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Structural biochemistry of meiotic mechanisms

John Weir

John Weir

  • PhD at the EMBL, Heidelberg and MPI Biochemistry, Martinsried, 2006-2011
  • Postdoctoral fellow, MPI Molecular Physiology, Dortmund 2011-2016
  • Group leader at the FML starting 2017
 
 

Research Interest

Meiosis is a specialised form of cell division, and the starting point of sexual reproduction, that results in the formation of haploid gametes from a diploid cell. Meiosis is biphasic; Meiosis I segregates the homologous chromosomes (one from each parent), meiosis II then separates the sister chromatids from one another. The process of meiosis is essential to maintain ploidy through the production of haploids, but also contributes to genetic diversity through the intrinsic mechanism that connects homologous chromosomes.

In order to segregate homologous chromosomes, they first must be linked. The process starts with the cell making programme double-strand breaks in its own genome. These breaks are then repaired via homologous recombination with the homologous chromosome. Some break repairs will result in crossover formation, which links the homologs in conjunction with cohesin. Double-strand break initiation and cross over formation are controlled through a dazzling array of enzymatic and structural factors. While the factors involved in these processes have been identified, there is limited understanding of the molecular mechanisms. Our lab exploits the power and flexibility of recombinant biochemical reconstitution together with hybrid structural biology and yeast genetics to provide clear and novel insights into the events in early meiosis.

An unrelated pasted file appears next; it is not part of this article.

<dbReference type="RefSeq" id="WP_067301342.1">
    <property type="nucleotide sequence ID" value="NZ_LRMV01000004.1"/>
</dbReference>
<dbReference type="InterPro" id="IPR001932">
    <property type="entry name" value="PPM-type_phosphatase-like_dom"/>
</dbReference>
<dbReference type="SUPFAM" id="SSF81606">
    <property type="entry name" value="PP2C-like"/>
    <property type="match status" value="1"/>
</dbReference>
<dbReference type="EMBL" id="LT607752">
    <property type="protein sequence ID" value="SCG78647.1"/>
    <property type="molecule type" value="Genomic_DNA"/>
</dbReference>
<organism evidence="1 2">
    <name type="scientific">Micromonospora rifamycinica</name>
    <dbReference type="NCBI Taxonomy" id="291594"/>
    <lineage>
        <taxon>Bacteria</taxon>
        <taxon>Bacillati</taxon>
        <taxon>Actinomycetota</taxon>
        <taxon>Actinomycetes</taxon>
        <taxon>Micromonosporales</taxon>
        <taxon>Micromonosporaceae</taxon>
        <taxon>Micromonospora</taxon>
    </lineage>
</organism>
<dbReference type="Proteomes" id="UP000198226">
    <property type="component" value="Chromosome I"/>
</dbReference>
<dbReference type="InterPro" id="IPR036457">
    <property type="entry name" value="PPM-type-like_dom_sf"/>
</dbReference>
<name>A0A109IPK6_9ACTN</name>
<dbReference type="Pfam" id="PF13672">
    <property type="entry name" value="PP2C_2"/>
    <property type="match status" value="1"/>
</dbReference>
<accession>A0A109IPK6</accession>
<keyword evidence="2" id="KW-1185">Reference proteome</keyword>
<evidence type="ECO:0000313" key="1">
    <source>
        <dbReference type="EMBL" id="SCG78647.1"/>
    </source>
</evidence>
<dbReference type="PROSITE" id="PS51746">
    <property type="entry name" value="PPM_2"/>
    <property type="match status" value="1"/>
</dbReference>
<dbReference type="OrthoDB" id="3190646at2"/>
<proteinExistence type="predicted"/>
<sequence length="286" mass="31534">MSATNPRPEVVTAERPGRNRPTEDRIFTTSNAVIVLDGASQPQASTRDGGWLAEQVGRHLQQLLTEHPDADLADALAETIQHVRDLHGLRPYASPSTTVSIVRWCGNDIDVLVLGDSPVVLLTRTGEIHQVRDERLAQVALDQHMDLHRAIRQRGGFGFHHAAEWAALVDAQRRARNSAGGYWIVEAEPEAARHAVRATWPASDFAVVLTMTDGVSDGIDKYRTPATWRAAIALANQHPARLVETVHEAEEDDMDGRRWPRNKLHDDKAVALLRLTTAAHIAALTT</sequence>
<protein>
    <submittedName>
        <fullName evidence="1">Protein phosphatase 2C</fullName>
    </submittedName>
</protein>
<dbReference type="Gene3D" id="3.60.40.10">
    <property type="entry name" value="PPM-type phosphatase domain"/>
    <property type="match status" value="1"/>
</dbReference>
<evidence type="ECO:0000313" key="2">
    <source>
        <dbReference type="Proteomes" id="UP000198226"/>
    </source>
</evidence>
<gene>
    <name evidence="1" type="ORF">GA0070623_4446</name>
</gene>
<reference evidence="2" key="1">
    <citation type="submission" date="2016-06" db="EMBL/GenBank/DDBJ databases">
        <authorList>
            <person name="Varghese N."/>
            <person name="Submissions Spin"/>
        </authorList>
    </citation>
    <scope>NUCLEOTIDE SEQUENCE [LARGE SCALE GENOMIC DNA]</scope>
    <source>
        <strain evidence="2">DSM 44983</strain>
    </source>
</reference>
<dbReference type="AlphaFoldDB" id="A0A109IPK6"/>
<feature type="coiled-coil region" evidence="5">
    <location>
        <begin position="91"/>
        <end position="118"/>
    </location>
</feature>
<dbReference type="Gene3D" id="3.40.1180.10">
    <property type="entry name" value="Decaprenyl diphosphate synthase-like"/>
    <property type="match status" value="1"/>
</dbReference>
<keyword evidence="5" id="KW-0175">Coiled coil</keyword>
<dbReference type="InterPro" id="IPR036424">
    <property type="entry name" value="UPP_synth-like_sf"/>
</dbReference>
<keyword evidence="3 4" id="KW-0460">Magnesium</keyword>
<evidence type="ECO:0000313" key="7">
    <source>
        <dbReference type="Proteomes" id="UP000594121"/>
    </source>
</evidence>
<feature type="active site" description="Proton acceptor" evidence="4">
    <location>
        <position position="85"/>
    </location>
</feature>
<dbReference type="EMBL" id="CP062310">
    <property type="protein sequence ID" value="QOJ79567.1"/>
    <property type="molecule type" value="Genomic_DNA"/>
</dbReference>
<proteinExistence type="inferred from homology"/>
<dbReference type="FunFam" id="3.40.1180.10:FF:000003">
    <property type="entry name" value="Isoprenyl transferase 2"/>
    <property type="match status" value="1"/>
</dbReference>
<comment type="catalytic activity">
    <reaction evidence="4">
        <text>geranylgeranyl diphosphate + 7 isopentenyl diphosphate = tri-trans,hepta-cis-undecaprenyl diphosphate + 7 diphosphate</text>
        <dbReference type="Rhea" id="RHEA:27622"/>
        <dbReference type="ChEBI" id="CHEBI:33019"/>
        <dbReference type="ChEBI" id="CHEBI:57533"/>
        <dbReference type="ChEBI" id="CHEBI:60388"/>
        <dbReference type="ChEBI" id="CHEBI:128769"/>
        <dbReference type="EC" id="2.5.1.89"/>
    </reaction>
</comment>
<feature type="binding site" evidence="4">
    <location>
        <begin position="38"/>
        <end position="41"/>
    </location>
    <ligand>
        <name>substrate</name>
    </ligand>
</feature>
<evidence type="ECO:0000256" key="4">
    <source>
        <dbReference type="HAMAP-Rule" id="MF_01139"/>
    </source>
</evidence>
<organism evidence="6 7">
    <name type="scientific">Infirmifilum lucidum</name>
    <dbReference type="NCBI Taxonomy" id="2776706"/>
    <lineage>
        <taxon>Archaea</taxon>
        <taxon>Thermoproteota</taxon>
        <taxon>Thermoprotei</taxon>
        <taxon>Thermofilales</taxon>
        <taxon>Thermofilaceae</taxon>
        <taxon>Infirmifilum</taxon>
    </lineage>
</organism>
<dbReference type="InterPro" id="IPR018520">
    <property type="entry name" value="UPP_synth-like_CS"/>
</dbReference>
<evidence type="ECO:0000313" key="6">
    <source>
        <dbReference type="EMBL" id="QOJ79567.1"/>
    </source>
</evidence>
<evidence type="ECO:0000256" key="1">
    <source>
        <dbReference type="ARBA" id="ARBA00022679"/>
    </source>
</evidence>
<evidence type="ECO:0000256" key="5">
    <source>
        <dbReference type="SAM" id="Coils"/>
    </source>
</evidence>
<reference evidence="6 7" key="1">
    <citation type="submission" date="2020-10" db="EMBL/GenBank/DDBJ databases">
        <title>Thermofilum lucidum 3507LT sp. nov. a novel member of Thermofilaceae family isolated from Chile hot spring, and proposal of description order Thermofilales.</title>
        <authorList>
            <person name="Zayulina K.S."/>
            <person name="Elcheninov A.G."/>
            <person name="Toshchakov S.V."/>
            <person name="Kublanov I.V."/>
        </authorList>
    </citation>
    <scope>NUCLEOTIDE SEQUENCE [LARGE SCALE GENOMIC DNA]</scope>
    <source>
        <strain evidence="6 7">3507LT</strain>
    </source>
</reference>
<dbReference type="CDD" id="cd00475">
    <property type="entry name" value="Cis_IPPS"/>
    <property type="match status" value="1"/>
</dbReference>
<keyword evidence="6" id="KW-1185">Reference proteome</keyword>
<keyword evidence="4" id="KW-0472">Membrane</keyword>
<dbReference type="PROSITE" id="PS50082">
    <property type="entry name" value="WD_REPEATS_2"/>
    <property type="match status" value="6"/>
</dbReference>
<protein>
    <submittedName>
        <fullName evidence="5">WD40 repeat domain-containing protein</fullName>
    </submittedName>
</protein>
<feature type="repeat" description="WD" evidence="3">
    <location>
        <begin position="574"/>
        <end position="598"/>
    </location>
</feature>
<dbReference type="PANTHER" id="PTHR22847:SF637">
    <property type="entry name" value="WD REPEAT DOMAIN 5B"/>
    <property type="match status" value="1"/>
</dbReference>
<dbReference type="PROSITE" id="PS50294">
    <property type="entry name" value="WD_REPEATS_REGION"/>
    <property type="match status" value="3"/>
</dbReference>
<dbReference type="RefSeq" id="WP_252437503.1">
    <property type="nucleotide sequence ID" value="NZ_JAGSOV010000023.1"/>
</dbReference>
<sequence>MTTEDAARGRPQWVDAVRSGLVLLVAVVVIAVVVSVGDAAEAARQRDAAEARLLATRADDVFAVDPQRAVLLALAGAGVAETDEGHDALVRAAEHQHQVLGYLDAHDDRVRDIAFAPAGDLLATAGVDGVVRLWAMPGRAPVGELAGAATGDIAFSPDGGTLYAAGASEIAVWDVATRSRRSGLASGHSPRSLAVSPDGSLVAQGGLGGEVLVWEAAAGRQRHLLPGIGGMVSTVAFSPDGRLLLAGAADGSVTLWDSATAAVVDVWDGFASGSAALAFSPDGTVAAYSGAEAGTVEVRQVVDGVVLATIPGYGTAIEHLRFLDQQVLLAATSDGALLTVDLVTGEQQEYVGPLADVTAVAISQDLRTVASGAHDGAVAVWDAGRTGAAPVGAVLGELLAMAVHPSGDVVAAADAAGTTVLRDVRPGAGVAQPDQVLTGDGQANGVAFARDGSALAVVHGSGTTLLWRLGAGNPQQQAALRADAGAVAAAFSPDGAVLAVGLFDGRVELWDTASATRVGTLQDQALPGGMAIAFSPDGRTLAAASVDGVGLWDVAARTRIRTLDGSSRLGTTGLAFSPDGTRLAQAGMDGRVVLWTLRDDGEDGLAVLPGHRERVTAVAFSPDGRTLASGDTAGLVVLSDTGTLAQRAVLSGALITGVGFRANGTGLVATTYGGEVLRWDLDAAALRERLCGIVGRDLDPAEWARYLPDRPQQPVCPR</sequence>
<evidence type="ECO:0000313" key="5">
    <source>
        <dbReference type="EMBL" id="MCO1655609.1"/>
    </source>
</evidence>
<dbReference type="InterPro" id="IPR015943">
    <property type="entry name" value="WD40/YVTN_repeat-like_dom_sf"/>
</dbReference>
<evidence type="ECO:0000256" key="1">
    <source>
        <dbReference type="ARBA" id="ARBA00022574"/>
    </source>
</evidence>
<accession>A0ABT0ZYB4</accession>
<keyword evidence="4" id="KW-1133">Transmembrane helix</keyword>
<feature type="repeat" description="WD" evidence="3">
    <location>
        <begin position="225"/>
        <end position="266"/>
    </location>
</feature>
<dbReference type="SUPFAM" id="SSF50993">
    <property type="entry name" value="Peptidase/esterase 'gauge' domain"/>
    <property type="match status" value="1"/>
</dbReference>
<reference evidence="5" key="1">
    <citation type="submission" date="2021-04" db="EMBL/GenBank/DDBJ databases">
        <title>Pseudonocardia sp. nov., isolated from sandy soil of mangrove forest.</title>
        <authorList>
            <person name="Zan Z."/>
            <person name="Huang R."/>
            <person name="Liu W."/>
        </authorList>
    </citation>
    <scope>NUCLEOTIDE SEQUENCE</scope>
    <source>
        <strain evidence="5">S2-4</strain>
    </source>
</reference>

Selected Reading

1) Weir JR*, Klare K*, Faesen A* et al. (2016) Insights from biochemical reconstitution into the architecture of human kinetochores. Nature. 537, 249–253

2) Klare K*, Weir JR* et al. (2015) CENP-C is a blueprint for CCAN assembly within human kinetochores. J Cell Biol. 210, 11-22

3) Falk S*, Weir JR*, et al. (2014) The molecular architecture of the TRAMP complex reveals the organization and interplay of its two catalytic activities. Mol Cell. 55, 856-6

* Denotes shared first authorship
(click to enlarge)
During the meiotic program a diploid progenitor cell gives rise to four haploid gametes (top, left to right). During meiosis I, homologous chromosomes must be linked. In order to do this the cell makes breaks in its own genome (yellow flash). The break formation is carefully regulated and requires a large number of factors (inset lower left). Some breaks are then further processed to a cross over (inset lower right) which, together with cohesin, provides the link between homologous chromosomes.